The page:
Home > Uncategorized > Surprisingly, I’m a big fan of Firefox

Surprisingly, I’m a big fan of Firefox

I’ve been using Thunderbird for quite awhile now, Mozilla’s open-source mail client.  At the time, it was the best news reader that met my high-volume needs for all of the newgroups I participate in.  I gave Firefox a look, but not a serious one.

In the last couple of days, I’ve decided to give the 1.0 version of Firefox another spin and I’m surprised that I’m hooked.  I don’t feel that IE is particularly lacking in anything that I really need for web browsing, but when I add up all the little conveniences of Firefox it really is a worthwhile switch for me.

Ya, ya, I know this is yet another Firefox blog posting but when I’m excited about something I feel the need to share it.

Specifically for me, here are the things that make my life on the internet easier:

Tabbed browsing:  Specifically, there are a few web forums that I monitor and really hate clicking through each topic to retrieve new posts.  With Firefox, I can set up a bookmark folder for that site and it opens up all of the topics I’m interested in as separate tabs.  Very cool.

Adblocker:  I’ve been blocking common ad services for awhile by editing my hosts file, but it’s nowhere nearly as elegant as the adblocker extension for thunderbird.  Ad blocking rules can be added quickly by right-clicking the offending advert, which is a nice quick way to build up your block list.  When removed, it does a darn decent job of getting rid of the ad without leaving a huge gap on the web page – in most cases you would never even know that there was ever an ad there.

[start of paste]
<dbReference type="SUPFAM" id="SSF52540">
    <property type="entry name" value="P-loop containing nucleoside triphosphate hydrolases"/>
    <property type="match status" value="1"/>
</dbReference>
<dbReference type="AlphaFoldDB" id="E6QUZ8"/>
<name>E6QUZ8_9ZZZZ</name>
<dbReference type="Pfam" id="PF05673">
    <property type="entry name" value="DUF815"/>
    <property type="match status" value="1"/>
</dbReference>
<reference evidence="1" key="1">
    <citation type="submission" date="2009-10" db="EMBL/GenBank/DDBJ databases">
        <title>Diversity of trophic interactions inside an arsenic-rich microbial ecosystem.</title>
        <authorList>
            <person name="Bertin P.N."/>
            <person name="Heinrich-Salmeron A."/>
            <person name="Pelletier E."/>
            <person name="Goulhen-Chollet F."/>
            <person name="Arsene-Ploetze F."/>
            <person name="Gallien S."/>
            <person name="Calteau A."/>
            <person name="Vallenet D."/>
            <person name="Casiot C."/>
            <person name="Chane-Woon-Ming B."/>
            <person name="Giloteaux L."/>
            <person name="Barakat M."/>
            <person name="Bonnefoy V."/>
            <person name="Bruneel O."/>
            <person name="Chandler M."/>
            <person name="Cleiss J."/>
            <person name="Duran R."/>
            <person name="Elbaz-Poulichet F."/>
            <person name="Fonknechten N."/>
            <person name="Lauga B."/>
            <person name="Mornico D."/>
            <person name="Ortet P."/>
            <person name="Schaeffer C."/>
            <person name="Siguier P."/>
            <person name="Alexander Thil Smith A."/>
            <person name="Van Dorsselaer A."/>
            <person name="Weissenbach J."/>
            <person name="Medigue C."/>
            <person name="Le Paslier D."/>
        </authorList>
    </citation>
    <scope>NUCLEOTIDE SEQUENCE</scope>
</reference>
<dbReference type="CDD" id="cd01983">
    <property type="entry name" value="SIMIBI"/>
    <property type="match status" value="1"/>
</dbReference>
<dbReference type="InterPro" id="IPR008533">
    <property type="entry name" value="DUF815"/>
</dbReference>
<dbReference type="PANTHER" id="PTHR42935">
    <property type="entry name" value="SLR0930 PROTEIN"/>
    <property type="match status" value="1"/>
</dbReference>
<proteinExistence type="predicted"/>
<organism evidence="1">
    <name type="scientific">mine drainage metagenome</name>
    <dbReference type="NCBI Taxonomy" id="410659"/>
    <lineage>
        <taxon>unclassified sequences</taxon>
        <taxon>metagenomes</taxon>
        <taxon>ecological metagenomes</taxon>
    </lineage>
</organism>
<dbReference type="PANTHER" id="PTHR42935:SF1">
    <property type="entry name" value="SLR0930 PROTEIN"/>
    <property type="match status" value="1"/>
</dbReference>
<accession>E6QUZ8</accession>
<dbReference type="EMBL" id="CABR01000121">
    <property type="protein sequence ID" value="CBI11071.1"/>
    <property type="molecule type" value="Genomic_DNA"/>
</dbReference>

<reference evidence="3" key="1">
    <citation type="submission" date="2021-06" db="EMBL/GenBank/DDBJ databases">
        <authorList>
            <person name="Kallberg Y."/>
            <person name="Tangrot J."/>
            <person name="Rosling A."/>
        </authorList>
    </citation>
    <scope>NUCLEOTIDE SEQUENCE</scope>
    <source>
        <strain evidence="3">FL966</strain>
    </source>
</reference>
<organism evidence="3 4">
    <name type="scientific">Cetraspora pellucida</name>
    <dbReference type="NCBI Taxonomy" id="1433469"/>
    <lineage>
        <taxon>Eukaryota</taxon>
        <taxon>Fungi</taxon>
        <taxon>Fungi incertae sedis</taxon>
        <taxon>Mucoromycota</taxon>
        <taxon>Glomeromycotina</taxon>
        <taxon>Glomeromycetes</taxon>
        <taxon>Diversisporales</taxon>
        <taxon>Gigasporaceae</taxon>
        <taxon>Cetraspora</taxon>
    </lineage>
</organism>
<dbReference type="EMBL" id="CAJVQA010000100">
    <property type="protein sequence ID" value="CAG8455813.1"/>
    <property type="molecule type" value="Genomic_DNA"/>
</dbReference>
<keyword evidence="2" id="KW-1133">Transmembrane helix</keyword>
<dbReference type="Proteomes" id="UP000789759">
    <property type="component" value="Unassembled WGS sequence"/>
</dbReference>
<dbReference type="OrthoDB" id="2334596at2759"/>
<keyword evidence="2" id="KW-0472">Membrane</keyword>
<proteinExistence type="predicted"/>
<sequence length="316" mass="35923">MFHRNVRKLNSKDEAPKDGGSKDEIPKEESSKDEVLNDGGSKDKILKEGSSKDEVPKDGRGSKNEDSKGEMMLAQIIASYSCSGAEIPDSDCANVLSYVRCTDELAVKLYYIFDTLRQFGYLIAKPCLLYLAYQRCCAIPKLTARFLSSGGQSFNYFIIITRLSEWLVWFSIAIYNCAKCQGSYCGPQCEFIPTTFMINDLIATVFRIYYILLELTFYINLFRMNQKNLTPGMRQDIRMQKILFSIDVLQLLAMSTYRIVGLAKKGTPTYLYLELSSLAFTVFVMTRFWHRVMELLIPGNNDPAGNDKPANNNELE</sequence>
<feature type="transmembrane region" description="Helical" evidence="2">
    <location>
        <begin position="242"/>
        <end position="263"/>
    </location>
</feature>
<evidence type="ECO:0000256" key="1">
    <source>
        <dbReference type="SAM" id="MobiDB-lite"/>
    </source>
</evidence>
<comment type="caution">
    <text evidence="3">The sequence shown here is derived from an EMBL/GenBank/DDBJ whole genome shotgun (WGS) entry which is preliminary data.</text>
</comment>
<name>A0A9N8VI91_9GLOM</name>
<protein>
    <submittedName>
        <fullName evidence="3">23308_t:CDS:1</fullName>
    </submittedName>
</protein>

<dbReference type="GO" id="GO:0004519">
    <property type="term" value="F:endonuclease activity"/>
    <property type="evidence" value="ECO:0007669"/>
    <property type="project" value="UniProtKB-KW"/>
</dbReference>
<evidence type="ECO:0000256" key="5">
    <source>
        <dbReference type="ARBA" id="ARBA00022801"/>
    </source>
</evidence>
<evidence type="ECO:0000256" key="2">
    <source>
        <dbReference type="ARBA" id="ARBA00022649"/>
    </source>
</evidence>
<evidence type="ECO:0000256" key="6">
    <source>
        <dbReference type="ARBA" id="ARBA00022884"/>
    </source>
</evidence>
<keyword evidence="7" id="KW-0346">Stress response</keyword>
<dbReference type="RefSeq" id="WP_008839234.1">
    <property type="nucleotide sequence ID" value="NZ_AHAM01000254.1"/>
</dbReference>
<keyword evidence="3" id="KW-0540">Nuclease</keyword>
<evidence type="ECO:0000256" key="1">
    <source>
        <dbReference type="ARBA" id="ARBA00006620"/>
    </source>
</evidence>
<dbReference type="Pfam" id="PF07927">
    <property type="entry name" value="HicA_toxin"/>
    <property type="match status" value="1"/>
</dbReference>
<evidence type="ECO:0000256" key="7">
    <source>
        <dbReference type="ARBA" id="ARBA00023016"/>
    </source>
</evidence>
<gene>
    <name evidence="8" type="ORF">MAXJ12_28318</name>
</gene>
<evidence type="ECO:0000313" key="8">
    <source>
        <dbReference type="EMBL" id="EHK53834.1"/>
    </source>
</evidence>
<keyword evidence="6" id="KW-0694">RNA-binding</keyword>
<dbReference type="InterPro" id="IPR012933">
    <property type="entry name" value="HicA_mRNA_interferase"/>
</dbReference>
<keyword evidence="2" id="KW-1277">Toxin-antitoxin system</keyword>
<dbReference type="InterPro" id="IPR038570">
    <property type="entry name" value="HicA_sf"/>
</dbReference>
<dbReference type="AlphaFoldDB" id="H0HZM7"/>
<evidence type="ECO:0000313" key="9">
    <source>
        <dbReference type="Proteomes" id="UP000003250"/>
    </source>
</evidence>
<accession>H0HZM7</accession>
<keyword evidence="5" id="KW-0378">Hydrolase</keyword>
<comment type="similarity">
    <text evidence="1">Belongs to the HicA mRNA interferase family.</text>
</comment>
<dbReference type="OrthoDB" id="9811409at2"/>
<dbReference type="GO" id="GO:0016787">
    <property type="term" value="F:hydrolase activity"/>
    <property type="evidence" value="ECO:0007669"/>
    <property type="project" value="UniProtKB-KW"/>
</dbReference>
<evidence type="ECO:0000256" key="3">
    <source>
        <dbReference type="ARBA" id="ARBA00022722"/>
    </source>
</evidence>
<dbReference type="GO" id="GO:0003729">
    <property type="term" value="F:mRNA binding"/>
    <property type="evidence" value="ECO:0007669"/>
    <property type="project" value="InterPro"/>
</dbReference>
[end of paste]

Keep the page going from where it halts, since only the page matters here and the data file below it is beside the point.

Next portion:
Shared Bookmarks:  I have a work PC, a home PC, and a terminal server that I regularly use for web browsing.  Using the shared bookmarks extension for firefox, they now all have the same bookmarks which makes my life just a little bit easier.  It publishes your bookmarks to an FTP site and merges updates to all of your browsers.  (Note that the version that works with 1.0 can only be found here for the time being.)

Passwords auto-populate:  It’s not a big deal, but with so many authenticated sites that I visit on a regular basis that extra right-click in IE to pull up my login info is a big pain in the butt.  With Firefox, the username and password for a website is pre-populated when I arrive and usually only requires a tap of the “enter” key to get logged in.  That’s one less diversion every time I try to access a document on the corporate intranet.

Docked Find Form: The find dialog in IE has always bothered me, and I use it alot more than I would expect.  It’s just clunky and always seems to be in the way.  Not so with Firefox, it docks to the bottom of the window and zones in on the word as you type it in.  This interface is equally awesome in Firefox and Thunderbird and has made email location a breeze.

Overall, the interface is clean and tighter than IE (I’ve always hated the traditional Netscape UI that mozilla used but this is nice); I get more screen real estate dedicated to browsing with Firefox than IE. 

Did I need all of this stuff?  No.
Are they huge holes in IE?  Not really.
Are they useful enought that I’ll switch?  Definately.

Firefox can be downloaded from the mozilla website.

Categories: Uncategorized
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